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Periphery - Periphery IV: Hail Stan CD (album) cover




Progressive Metal

3.99 | 63 ratings

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4 stars Periphery is a Progressive Metal band from Maryland (US) founded in 2005, however they didn't released their first full length album until 2010. Since then, they have released 6 albums, with their 6th titled "Periphery IV: Hail Stan". Founded by Misha Manssor (guitars), the current lineup also includes Spencer Sotelo on vocals, Jake Bowen on guitars, Adam "Nolly" Getgood on bass, Matt Halpern on drums, and Mark Holcomb also on guitar. This is their first album to be released on their own label, and the band plays music that sounds like they set out knowing they had no restraints on the heaviness they wanted to play all along. They have no fear of getting very extreme, but they don't mind softening things up from time to time.

The first track is the longest on the album at over 16 minutes on the truly epic "Reptile" and features Mikee Goodman (one of the vocalists for the British metal band "SikTh"). With a heavy symphonic sound, this track starts to build intensity with thumping guitars and decent yet heavy vocals which fit the style of heaviness quite well. There are some yelling vocals throughout, but they take turns with clean and sometimes processed vocals. The music is hard and heavy and has the complexity required for the progressive metal genre. Right away, with the power and intensity of this track, you know the band means business this time around both in loudness and in production. Before you hit the 8 minute mark, the music calms and a deep, spoken vocal takes over, later followed with a more melodic line sung in a very emotional manner, the music builds and vocals intensify, but the music remains at a slow tempo, and then intensifies to an almost sludgy feel. This finally advances to a nice, heavy instrumental section that is supported by keyboards and a very cool guitar solo. Moods, tempos and meters change as the track continues, playing pretty much the full gamut of progressive metal through the track. The music has the progressive smarts of "Opeth" with the intensity of "The Mars Volta" while managing not to sound like either band.

As for loudness, all the stops are pulled out on "Blood Eagle". Starting off extremely loud and heavy, this sound continues with yelling vocals and full intensity, backing off only for one short section. Both the guitars and the drums play on unchecked by any restraint. This is complex progressive metal at its best, and interestingly enough, the yelling vocals don't even bother me. Maybe that is because of the complexity of the music. This crazy intensity continues without any let up on "CHVRCH BVRNER", but this one ends up with some crazy effects. "Garden in the Bones" does let up a bit more and allows for a more melodic vocal in some parts, but has several vocal styles throughout. In the middle, things soften a bit, but still remain unpredictable.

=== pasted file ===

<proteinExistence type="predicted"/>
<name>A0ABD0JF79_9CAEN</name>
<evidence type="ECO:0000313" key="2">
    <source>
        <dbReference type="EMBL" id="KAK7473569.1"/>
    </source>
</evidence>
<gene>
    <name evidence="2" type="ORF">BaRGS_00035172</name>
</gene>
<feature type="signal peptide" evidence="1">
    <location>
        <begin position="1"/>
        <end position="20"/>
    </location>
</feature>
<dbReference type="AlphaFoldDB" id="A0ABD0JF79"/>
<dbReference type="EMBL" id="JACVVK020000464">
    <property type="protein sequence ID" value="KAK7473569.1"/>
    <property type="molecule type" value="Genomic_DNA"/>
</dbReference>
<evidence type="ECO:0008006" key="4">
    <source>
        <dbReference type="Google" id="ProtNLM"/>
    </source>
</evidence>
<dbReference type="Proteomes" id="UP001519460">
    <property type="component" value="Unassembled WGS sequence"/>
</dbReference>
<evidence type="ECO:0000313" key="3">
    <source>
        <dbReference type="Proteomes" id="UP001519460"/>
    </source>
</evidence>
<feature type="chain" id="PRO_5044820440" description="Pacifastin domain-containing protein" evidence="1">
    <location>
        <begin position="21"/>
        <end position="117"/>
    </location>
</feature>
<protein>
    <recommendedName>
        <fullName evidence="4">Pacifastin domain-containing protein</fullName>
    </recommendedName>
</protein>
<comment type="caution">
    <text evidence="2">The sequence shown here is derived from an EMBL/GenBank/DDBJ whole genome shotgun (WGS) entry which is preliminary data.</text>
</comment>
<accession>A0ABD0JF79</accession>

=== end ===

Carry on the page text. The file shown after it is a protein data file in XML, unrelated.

"It's Only Smiles" has an excellent, attention getting riff which introduces an emotional and melodic sound supported by synths, mellow verses and intense choruses. The guitar solo in the middle is beautiful even in its intensity. This is one of the more accessible tracks on the album, but don't worry because it still has a good level of progressive complexity and plenty of emotion. "Follow Your Ghost" returns to the loud and heavy sound with plenty of screaming and growling vocals, and remains quite relentless throughout. "Crush" is led more by electronics and keyboards with a more straightforward vocal and melody. This track definitely has a more pop-ish feel to it, but it still has some short bouts of complexity. It's a good place to put some variance in the overall album, but, with its heavy used of keys on this track, it almost feel like an entirely different band, however, it is a welcome change and still a great track venturing into "Nine Inch Nails" territory and even has an orchestral ending.

"Sentient Glow" is a cover song originally done by "Haunted Shores". It returns to the heavy sound again, very complex and many different vocal styles in a shorter 4 minute track, and even finds time for a soft section in the middle of it all before the wall of noise returns. The album ends with the 9+ minute track "Satellites". This one is surprisingly softer and has a very nice melodic feel to it. The music is still top notch and even features short harmonic, choral style vocals. But, you knew it had to happen eventually and just before the 5 minutes mark, it suddenly goes heavy and loud against a complex and solid background. After 7 minutes, the sound is more symphonic, and then suddenly very emotional and heavier again.

This is one great album. The vocalist is quite amazing with his ever changing styles, though I could have done with a bit less of the yelling, but at least it's dynamic and quite melodic at times. Overall, however, even with the variance in the styles from time to time, the sound can get extreme and relentless. There is a lot to hear in this album, and most of it is excellent with amazing musicianship, mostly heavy guitar, but with plenty of good surprises throughout. I must say that I really enjoy this album, but, at this time, am hesitant to give it 5 stars, though that could change with time and more listens. I do highly recommend this album though, mostly to those that love their progressive metal heavy and loud, but yet with a lot of variety. The yelling might get on some people's nerves, but the vocals also have dynamic in them and can change from one style to another rather quickly. Anyway, I have no problem calling this an excellent album and one of the best Prog Metal albums I have heard this year, and that is saying a lot.

TCat | 4/5 |


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